A city’s street life offers clues to its personality, and in Hong Kong, the lively streets constantly remind me that this city is a vibrant mixture of the old and the new.
Much of the vibrancy comes from the people. Hong Kong is a densely populated place, and day or night, there are people on the streets. They’re coming and going to work, restaurants, clubs, the gym, the malls … but it’s rare to walk down a street without company. And the constant use helps make the streets safe at all hours.
When I walk the streets of Hong Kong, I love looking for things that I wouldn’t see wandering in Toronto. It’s nice to know that as global as the world has become, there are still differences and oddities.
One constant on the streets of Hong Kong is the hand trolleys. Trucks aren’t the only means of moving commercial goods here. People push carts loaded with bags of rice or boxes or whatever. Sometimes they stick to the sidewalk, but other times, they share the road with the vehicles, which makes for an interesting mix – and a need for patience.
The sidewalk – or occasionally the street – also becomes a venue for drying goods. I now live in a neighbourhood full of stores that sell dried seafood for cooking and dried items to make medicines. It’s not unusual to walk along and see baskets of fish or seaweed set on the concrete to bleach in the heat and sun. Since these shops generally have open doorways and sidewalk displays, the proprietors can keep an eye on their merchandise and the drying goods simultaneously.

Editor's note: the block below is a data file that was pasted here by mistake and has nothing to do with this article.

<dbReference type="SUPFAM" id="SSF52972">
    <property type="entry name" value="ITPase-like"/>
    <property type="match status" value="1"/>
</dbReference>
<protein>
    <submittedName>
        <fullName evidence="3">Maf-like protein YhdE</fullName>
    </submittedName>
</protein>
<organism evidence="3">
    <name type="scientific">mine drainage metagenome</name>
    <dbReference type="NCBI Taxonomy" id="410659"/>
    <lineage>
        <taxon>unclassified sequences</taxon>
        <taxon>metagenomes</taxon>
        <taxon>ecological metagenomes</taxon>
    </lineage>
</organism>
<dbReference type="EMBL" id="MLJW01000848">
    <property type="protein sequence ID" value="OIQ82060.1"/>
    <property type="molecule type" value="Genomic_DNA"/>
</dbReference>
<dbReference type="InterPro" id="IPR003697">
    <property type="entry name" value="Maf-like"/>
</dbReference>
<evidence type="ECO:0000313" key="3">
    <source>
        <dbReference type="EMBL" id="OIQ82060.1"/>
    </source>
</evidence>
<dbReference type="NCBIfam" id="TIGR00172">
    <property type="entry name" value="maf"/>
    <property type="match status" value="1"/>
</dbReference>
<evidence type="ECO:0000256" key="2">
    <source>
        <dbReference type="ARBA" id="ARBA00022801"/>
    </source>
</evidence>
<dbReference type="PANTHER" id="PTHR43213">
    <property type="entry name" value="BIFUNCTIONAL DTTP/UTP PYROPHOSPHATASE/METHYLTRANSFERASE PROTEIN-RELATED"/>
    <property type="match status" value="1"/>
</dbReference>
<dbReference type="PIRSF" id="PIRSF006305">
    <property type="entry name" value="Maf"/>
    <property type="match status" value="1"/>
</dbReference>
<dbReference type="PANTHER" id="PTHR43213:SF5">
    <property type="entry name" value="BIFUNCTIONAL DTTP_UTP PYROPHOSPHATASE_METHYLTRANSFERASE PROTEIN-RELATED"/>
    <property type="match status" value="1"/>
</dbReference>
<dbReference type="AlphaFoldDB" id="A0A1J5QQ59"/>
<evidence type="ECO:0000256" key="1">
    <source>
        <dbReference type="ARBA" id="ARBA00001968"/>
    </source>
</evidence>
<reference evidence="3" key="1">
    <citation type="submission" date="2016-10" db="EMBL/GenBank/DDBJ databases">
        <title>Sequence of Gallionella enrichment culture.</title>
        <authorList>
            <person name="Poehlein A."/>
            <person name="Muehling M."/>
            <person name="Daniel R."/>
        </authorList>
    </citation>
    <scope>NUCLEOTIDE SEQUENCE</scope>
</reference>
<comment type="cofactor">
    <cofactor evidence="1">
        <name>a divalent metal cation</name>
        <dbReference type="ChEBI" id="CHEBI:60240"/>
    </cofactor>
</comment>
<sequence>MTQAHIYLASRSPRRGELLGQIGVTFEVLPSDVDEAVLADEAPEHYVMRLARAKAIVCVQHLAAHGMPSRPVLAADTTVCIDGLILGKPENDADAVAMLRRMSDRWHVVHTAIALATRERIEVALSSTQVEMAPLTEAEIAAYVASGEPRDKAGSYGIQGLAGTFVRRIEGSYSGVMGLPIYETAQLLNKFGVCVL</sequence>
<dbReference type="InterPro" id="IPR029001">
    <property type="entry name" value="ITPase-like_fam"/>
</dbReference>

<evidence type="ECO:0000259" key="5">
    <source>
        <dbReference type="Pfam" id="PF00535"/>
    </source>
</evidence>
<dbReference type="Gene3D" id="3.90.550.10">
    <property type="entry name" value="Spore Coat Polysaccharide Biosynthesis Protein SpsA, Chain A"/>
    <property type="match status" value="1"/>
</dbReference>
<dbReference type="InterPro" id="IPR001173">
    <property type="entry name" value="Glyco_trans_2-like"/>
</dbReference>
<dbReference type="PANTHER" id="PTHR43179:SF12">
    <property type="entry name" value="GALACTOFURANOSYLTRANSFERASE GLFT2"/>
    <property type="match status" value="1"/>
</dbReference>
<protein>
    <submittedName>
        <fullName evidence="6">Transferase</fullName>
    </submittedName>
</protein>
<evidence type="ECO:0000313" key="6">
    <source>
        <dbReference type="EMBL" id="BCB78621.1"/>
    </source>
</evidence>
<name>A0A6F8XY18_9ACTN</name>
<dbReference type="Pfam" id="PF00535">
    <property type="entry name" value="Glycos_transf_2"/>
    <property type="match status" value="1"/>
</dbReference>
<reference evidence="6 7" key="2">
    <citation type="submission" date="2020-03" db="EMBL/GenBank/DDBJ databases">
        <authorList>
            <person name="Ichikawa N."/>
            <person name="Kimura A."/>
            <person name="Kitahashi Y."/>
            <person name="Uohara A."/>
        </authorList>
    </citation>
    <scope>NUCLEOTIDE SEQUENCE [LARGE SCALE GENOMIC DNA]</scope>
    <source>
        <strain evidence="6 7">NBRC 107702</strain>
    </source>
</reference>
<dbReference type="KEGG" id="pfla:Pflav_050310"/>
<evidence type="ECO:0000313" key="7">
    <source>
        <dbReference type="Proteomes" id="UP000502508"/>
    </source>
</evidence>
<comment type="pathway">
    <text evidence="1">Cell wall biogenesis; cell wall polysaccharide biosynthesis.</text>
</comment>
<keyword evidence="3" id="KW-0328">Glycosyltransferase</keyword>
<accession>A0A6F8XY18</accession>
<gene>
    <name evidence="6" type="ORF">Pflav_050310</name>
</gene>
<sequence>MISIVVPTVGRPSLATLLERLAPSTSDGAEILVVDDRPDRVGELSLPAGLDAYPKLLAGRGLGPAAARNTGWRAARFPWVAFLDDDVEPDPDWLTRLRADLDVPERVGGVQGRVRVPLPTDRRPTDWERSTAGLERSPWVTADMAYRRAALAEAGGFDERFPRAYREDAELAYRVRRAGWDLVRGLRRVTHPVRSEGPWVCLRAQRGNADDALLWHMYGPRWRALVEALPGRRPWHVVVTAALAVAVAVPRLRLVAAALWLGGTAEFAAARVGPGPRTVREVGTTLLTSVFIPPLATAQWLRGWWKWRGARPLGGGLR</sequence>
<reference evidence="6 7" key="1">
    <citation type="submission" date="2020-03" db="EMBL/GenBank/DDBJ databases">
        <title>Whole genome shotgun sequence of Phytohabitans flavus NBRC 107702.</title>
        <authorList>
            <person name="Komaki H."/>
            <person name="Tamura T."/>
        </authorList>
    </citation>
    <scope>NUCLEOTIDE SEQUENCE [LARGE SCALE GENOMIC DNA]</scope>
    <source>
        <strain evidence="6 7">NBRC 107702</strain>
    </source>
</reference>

In Toronto, road construction is a constant during the summertime. Here in Hong Kong, it’s building construction and renovation that is ever present. But don’t look for safety harnesses and metal scaffolding. The material of choice is bamboo, the poles lashed together. Yesterday, I looked up to see two men balancing on poles high above my head as they put together a scaffold. Apparently, bamboo is very strong – thank heavens.
A few blocks away from my apartment is a square created by the intersection of a couple of streets and a lane or two. In walking to the subway at noon, I’ve noticed that one of the stores outside the square has a booth for demonstrations. Each weekday as I pass, there is a salesperson wearing a microphone, hawking anything from shoe inserts to cooking utensils. Invariably, I chuckle; it’s so reminiscent of those crazy TV ads offering Ginsu knives or other kitchen paraphernalia, only $19.95 – and if you order now, you’ll get two!
The square even offers unexpected entertainment. Last week, a large Buddhist shrine popped up to celebrate an occasion that I couldn’t decipher, given my limited Chinese. It was elaborate, all red and gold and statuary, with offerings of food and incense. One afternoon, there was a monk offering blessings; the next evening, a quintet featuring traditional Chinese instruments entertained. The following night, it was gone.
So, I expect the unexpected and enjoy the endless variation. Toto, I’m definitely not in Kansas ... or Toronto ... or New Jersey.